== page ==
I woke with a start. Cliche I know. But that’s what happened. My room was dark, of course, what had I expected? The silence spread out, blanketing the darkness with peace and sleep.

But I was not asleep, and something roiled in my stomach – the silence was not covering my mind. It did not encourage me to slide back into sleep. Instead the tightness of my stomach forced the peaceful silence away; turned the darkness into an ominous suffocating entity.

After a few minutes of silent desperation I sat up. I was being illogical.

“Men are mortal. Socrates is a man. Therefore Socrates is mortal.” I shattered the silence with my basic, philosophy one-o-one, syllogism.

“Being afraid of the dark is only the continued fear from primordial time, an evolutionary impulse meant to keep us safe, continuing into the present through millennia of superstition and myth.” I spoke out, my words restoring logic and order.

What had forced me into this state of wakefulness at….two in the morning?

A dream probably….one I could not recall. I had spent too much time orienting myself.

A light breath escaped my mouth, the muscles through my neck and shoulders released, and my eyes fluttered shut. I could return to sleep now.

To die, to sleep–
To sleep–perchance to dream: ay, there’s the rub,
For in that sleep of death what dreams may come
When we have shuffled off this mortal coil (1)

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Book Playlist: Lolita by Vladmir Nabokov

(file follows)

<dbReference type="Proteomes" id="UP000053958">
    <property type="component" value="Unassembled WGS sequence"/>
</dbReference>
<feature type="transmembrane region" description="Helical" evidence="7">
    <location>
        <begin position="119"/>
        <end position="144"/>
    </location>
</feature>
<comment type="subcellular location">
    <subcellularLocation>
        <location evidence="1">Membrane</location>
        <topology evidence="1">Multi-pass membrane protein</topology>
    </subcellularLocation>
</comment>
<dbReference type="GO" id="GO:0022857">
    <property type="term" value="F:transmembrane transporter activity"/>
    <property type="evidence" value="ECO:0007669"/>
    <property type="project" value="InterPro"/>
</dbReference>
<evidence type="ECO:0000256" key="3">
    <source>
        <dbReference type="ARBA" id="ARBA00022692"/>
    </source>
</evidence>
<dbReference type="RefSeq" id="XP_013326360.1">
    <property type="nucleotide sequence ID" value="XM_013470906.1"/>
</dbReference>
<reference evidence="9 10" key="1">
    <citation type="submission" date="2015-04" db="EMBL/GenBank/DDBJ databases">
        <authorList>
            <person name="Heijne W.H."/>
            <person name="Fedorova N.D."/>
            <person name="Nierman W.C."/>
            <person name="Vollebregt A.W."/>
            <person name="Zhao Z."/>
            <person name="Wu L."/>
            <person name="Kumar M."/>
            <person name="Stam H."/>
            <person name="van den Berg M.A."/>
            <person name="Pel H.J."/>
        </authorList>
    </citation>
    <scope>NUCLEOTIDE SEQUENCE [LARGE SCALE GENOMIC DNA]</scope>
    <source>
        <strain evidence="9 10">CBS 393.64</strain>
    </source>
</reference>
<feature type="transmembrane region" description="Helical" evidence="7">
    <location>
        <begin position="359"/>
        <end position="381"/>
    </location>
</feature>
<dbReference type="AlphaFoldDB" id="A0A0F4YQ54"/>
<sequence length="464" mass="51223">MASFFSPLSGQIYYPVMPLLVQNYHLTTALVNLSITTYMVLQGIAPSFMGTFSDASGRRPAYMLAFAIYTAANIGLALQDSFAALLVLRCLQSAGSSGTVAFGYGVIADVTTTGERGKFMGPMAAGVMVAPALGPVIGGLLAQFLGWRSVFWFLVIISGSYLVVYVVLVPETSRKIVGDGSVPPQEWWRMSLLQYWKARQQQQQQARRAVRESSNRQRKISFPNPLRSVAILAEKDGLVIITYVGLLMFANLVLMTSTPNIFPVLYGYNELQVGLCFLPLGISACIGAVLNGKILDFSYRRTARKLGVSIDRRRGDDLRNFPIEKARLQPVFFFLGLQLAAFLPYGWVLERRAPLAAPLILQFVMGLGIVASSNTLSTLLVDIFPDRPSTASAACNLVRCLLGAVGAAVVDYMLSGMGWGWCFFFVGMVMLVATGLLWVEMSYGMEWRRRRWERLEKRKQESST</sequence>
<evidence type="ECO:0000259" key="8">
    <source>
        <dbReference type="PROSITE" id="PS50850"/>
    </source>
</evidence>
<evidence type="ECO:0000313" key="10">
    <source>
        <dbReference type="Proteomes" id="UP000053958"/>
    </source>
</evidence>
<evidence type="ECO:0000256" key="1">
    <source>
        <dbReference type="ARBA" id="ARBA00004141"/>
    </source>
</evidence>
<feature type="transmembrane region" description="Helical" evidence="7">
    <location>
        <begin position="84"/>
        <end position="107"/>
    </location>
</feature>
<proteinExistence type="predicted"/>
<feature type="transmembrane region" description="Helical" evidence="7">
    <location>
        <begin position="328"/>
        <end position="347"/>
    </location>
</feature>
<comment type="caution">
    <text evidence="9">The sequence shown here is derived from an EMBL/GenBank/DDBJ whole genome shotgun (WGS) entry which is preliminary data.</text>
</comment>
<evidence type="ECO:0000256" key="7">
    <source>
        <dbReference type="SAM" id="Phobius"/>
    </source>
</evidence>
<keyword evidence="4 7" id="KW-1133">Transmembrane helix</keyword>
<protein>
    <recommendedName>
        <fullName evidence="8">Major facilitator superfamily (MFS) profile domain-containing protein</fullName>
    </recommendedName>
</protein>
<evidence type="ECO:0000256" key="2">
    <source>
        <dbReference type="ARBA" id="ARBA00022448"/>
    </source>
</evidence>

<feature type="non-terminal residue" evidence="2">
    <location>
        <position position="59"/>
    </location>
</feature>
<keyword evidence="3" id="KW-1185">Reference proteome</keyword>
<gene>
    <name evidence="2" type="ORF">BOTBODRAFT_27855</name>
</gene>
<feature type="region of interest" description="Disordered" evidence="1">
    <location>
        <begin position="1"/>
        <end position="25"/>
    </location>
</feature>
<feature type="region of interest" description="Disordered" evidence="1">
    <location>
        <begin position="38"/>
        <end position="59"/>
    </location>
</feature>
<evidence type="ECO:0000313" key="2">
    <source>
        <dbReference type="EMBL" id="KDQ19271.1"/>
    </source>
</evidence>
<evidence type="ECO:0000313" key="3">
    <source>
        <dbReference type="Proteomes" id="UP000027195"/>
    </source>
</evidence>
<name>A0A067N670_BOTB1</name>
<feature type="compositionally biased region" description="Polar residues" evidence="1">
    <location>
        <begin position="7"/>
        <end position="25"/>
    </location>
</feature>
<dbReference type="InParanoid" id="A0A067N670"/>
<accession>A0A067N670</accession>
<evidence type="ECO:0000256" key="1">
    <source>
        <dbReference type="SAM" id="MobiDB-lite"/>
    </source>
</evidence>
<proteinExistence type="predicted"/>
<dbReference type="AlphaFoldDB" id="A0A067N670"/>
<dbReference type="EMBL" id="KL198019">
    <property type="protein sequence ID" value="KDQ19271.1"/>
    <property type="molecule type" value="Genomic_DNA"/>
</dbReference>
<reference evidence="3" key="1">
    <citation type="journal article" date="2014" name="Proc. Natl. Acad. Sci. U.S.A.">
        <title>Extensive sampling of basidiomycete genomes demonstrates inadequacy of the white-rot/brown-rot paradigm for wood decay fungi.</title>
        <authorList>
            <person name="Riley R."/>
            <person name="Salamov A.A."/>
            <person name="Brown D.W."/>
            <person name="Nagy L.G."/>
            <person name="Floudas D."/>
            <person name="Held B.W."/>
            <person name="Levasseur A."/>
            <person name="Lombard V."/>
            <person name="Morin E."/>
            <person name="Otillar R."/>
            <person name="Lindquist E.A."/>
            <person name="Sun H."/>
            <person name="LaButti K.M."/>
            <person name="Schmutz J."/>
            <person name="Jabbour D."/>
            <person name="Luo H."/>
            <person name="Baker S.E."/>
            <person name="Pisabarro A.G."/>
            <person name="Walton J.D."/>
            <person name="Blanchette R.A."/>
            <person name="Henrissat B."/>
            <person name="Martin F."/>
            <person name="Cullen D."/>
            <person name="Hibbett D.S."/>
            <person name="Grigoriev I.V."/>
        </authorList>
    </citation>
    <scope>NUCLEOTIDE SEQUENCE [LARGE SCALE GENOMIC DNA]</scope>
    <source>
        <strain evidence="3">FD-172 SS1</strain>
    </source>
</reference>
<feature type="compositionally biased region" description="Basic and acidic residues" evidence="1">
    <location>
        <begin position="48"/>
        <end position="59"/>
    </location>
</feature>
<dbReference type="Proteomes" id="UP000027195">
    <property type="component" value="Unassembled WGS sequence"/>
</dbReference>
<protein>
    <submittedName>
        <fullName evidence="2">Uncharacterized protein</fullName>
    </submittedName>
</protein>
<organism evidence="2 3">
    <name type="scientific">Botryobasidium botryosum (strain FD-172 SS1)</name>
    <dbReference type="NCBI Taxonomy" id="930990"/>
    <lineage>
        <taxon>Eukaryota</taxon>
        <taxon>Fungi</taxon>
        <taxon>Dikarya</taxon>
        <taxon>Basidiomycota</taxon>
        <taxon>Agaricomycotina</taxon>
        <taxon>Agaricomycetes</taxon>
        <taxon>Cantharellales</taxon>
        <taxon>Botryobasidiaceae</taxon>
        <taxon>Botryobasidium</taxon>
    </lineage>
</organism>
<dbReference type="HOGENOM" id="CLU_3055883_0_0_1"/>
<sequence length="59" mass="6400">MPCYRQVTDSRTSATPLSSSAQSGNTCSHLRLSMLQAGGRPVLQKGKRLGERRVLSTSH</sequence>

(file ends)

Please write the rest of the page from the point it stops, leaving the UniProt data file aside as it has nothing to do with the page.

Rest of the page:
Lolita When it was published in 1955, Lolita immediately became a cause célèbre because of the freedom and sophistication with which it handled the unusual erotic predilections of its protagonist. But Vladimir Nabokov’s wise, ironic, elegant masterpiece owes its stature as one of the twentieth century’s novels of record not to the controversy its material aroused but to its author’s use of that material to tell a love story almost shocking in its beauty and tenderness.

Awe and exhilaration–along with heartbreak and mordant wit–abound in this account of the aging Humbert Humbert’s obsessive, devouring, and doomed passion for the nymphet Dolores Haze. Lolita is also the story of a hypercivilized European colliding with the cheerful barbarism of postwar America, but most of all, it is a meditation on love–love as outrage and hallucination, madness and transformation

 

~Playlist~

Intro – UNKLE

From Eden – Hozier

My Type – Saint Motel

Moon – Little People

Rabbit Heart (Raise It Up) – Florence + The Machine

Paper Girl – July Talk

Lolita – Lana Del Rey

Line of Fire – Sucre

Guts – Alex Winston

Top Ten Tuesday: Ten Books that Pair Well With Vivaldi

Top Ten Tuesday is a weekly feature by The Broke and The Bookish. Each week has a new theme and you can participate however often you choose!